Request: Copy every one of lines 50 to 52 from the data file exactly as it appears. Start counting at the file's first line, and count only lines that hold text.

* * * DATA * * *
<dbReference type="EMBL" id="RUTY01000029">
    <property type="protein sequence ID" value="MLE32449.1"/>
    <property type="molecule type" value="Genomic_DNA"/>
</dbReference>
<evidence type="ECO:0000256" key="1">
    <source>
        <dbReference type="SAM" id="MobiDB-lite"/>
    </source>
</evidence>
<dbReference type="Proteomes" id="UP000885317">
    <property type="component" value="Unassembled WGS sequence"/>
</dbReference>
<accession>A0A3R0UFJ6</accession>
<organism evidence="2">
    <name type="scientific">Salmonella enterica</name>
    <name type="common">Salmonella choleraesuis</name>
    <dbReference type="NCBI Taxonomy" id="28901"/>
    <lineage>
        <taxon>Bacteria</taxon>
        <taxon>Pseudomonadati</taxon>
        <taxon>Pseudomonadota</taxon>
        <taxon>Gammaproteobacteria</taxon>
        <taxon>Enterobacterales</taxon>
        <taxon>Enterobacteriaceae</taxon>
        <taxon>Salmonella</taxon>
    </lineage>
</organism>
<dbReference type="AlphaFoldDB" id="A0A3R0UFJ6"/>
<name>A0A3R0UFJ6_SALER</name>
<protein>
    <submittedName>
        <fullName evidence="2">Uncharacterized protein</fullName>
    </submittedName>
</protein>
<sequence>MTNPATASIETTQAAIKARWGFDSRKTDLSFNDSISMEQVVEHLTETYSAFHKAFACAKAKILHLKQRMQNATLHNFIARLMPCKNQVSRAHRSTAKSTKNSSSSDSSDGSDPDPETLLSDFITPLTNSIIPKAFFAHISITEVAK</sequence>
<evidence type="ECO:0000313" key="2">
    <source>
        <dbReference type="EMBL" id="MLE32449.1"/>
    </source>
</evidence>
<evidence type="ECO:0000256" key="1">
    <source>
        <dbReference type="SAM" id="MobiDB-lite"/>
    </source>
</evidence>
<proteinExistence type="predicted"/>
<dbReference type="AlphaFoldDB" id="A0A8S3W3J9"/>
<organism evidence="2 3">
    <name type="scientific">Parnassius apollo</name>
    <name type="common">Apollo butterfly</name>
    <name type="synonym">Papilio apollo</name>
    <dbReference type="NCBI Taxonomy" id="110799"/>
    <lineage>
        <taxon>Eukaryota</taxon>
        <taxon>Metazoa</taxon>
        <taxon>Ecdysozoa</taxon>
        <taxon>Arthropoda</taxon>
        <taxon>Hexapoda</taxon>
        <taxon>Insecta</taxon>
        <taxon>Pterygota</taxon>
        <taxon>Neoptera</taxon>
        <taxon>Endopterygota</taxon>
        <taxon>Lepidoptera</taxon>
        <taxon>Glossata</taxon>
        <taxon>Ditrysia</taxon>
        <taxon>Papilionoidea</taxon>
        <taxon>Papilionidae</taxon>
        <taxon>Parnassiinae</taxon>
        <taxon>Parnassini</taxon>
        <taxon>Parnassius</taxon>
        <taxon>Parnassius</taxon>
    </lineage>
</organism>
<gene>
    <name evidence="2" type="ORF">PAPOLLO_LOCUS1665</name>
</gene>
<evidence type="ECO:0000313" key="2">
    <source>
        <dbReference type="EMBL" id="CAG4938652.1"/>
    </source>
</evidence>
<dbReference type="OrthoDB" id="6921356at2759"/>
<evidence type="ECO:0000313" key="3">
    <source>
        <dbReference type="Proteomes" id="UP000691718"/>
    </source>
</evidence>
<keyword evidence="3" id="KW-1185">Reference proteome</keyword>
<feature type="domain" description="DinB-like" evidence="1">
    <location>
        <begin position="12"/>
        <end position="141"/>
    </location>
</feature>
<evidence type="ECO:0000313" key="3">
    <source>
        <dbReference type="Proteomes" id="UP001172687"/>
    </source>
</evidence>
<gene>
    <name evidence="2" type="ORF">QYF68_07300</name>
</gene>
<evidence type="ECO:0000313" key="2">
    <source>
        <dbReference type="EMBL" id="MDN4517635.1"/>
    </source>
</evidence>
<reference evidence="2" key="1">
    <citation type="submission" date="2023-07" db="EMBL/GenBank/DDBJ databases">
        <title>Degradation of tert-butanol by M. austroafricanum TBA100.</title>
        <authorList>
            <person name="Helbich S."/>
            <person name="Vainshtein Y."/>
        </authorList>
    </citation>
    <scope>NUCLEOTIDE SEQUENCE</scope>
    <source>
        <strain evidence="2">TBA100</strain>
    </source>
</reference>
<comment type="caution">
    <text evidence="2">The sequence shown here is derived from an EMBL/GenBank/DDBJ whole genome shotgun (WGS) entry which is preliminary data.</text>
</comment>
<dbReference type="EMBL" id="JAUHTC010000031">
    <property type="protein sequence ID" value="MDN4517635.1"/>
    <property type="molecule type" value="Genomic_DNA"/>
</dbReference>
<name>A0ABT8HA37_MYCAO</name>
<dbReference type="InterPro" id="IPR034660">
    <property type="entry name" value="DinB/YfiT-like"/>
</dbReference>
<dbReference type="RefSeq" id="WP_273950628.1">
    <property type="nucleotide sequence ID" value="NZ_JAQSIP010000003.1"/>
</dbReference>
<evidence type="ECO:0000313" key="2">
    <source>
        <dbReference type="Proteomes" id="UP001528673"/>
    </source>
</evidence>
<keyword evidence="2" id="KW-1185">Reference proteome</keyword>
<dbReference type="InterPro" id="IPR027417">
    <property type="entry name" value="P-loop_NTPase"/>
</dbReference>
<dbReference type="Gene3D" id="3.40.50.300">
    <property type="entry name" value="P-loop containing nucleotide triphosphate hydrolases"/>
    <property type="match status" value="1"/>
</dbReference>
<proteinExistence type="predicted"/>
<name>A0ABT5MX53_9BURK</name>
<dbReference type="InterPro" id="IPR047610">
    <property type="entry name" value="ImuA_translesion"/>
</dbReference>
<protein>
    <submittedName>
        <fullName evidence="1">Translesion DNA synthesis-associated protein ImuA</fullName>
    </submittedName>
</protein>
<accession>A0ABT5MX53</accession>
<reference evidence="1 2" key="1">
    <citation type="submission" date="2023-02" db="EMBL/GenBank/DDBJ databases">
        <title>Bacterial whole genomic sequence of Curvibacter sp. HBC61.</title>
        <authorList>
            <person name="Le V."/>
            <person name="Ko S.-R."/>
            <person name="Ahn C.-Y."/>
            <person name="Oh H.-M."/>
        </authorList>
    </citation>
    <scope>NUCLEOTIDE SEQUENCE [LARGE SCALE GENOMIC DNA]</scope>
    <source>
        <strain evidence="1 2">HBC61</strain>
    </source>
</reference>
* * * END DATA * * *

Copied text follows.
    <name type="common">Apollo butterfly</name>
    <name type="synonym">Papilio apollo</name>
    <dbReference type="NCBI Taxonomy" id="110799"/>